[review] Witches of Eastwick
I know I’m totally behind the times, but I just finished reading John Updike’s “The Witches of Eastwick”. Having never seen the movie (it’s on my to-do list!), I had been enjoying watching a show on ABC called Eastwick, that is sort of like Desperate Housewives with magic. There’s a really great review of the show here. It got canceled, of course, after one season, and I’m not honestly sure if they showed the entire season. There was a break for a few weeks, and I got busy and may not have gotten back to it. But feeling deprived of my weekly witch-fix, I decided to go to the source and picked up the book.
The story takes place in a sleepy town in Rhode Island, in the blossoming era between the 60’s and 70’s. Three women work to find their inner power as they struggle against the small-minded town folk. Being sexually liberated and very in tune with their power as women, Updike manifests them as three types of witches; the Earth mother artist type who can’t can tomatoes fast enough, Alexandra; the young, sexy journalist who seems to be able to get whatever information she wants, Jane; and the musician whose cello playing transports her in rhapsody and moves people, a woman who goes by Sukie. These three women are drawn together by their similar lifestyles of loving other people’s husbands, and have a small coven where they drink, gossip and raise a cone of power.
Along comes a rich man, who buys the big house by the water, Daryll Van Horne, who butts into all of their lives and encourages them to be more. While he is cold, awkward and extremely off-putting, before long he has all of them wishing they were his, which begets this strange polyamorous relationship of group sex, marijuana, spicy food and booze. When Alexandra’s lover dies (well, murders his wife and then hangs himself), leaving his adult children to clean up after his mess, Alexandra invites his kids Jenny and Chris to their sabbat. But the new blood doesn’t mix in as expected, and the three witches find themselves increasingly on the outside of Daryll’s affections. When Jenny and Daryll marry, it all goes to shit as the women focus their malice on a spell that would slowly kill her. I’ll leave the ending out so you can enjoy the book yourself.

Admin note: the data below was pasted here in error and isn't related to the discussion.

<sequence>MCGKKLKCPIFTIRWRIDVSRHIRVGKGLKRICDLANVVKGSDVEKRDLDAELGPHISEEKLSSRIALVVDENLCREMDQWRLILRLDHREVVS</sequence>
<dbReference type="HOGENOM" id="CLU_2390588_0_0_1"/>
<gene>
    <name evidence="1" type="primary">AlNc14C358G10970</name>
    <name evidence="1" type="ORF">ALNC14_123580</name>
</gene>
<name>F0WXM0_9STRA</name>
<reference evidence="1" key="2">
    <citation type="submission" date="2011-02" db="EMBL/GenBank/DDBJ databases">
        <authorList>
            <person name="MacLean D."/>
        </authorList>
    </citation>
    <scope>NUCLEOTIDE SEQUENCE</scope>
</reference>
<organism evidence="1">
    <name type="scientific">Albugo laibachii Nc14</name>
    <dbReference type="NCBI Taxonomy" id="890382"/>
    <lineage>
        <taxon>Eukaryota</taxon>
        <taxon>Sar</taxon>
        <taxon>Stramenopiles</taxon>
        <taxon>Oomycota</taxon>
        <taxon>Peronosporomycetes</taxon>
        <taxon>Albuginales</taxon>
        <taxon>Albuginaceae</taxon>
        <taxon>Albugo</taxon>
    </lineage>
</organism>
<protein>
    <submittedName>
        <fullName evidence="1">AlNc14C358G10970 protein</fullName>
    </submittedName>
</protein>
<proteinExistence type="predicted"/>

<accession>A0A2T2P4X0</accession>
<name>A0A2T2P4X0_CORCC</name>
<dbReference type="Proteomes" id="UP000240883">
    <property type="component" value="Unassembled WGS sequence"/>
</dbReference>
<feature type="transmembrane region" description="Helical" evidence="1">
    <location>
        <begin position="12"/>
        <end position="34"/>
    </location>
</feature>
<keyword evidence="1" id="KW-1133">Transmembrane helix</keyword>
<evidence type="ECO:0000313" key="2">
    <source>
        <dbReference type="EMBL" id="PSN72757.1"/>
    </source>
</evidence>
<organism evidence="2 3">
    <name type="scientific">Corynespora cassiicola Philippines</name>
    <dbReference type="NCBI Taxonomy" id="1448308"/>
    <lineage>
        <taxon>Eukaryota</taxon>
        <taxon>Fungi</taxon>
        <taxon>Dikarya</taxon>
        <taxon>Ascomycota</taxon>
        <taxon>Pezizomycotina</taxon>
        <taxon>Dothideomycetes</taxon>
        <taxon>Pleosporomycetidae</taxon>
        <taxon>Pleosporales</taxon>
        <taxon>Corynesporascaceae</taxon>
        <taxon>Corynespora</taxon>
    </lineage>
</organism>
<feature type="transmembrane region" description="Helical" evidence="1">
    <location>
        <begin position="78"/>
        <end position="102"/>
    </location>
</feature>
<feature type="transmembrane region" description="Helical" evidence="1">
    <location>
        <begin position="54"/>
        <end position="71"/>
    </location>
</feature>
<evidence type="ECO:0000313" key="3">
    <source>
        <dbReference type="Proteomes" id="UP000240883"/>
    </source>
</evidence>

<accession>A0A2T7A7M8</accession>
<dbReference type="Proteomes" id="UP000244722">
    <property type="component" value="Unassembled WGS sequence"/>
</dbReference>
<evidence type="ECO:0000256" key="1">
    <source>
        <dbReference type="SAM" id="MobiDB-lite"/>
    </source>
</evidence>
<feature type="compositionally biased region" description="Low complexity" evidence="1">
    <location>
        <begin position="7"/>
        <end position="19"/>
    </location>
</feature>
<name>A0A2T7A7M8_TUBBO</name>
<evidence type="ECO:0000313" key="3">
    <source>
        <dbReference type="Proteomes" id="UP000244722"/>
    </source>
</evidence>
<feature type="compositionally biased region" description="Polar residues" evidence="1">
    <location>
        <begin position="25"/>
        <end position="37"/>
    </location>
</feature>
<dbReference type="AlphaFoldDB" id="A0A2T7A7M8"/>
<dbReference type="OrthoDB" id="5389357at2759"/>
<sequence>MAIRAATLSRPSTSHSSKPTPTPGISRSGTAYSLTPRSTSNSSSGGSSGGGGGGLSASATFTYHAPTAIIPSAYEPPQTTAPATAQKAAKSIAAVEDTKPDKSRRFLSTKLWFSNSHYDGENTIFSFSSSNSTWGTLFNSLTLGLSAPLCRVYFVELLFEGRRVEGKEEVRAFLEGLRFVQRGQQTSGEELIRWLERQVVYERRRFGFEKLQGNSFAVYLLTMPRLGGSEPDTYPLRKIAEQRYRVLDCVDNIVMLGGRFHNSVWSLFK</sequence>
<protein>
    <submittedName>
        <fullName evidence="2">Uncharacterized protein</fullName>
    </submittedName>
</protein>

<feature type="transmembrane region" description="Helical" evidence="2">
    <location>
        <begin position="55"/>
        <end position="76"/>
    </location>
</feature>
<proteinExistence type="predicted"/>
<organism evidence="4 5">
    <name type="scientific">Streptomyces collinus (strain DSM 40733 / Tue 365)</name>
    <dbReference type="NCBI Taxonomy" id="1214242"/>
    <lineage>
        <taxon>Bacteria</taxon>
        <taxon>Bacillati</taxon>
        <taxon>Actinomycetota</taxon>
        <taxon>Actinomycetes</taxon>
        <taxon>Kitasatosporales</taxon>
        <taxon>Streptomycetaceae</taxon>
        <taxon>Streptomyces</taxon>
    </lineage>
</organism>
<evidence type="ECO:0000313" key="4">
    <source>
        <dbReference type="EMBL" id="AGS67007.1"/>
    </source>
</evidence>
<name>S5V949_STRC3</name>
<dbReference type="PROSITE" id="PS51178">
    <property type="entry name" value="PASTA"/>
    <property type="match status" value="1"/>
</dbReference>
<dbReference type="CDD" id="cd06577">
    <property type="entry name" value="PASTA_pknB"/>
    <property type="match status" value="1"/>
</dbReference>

In the end, the book is really about making your life what you want it to be. But when our characters figure it out, it doesn’t bring them closer together.
The writing itself was very lyrical and descriptive–something I find to be lacking in much of our modern writing. The author will go into detail about the feeling of nature, making it almost a character,which relates to the other people in the book, and it pulls on these characters in particular:
Easter evening turned out to be a warm spring night with a south wind pulling the moon backwards through wild, blanched clouds. The tide had left silver puddles on the causeway. New green marsh grass was starting up in the spaces between the rocks; Alexandra’s headlights swung shadows among the boulders and across the tree-intertwined entrance gate.
Updike weaves witch mythology together to create something very interesting. He relies on the old medieval witchcraft trials for his rituals and spells, so lots of Latin in the book. His witches are drawn together around a devil-type character which brings the dubachery to a whole new level. He weaves in some more modern commentary on the women’s movement. For example, it seems that in order to become a witch and gain powers, you must be divorced.
As a witch myself, I could understand the closeness these three women feel for each other (I have a small coven of sisters who also meet and raise an informal cone of power). Updike really captures the bond of sisterhood that I believe is unique to women. His women aren’t perfect wives and mothers, but find that their children almost get in the way of their lives. They don’t judge themselves by societies morals and expectations, but do what they want. Yet each one has a place in society; Alexandra’s sculptures of rotund women are bought up quickly by tourists and townfolk alike, Jane’s penetrating eye makes her a smart and quick journalist, and Sukie’s musical ability is tamed by teaching piano lessons and working on Sundays as a church organist around town.
However, there is a pettiness to Updike’s women that bothers me, not that the men are any better drawn. The sisters will turn on each other as fast as they will turn on somebody else, and their grudges run deep and for a long time. The concept of good and evil is blurred, and even characters you like end up doing distasteful things. The book encourages the stereotype of witches that is barely a reflection of what we do today. I wouldn’t have anyone who is concerned about witchcraft read it, because I wouldn’t want them to get the wrong idea. For all the book is fiction, I have to say that I’ve known people in the community to reflect some of these practices.
This is a hard book to put down. The scenes and events flow into each other very organically, and there are very few natural breaks in the narrative. This might be a great summer read for when you are on an airplane and have many hours to devote to your reading. The book, rather like the TV show, left me going “hey! I was watching that!” Luckily Updike returns to these characters in “The Widows of Eastwick”, which came out in 2008 to lukewarm reviews.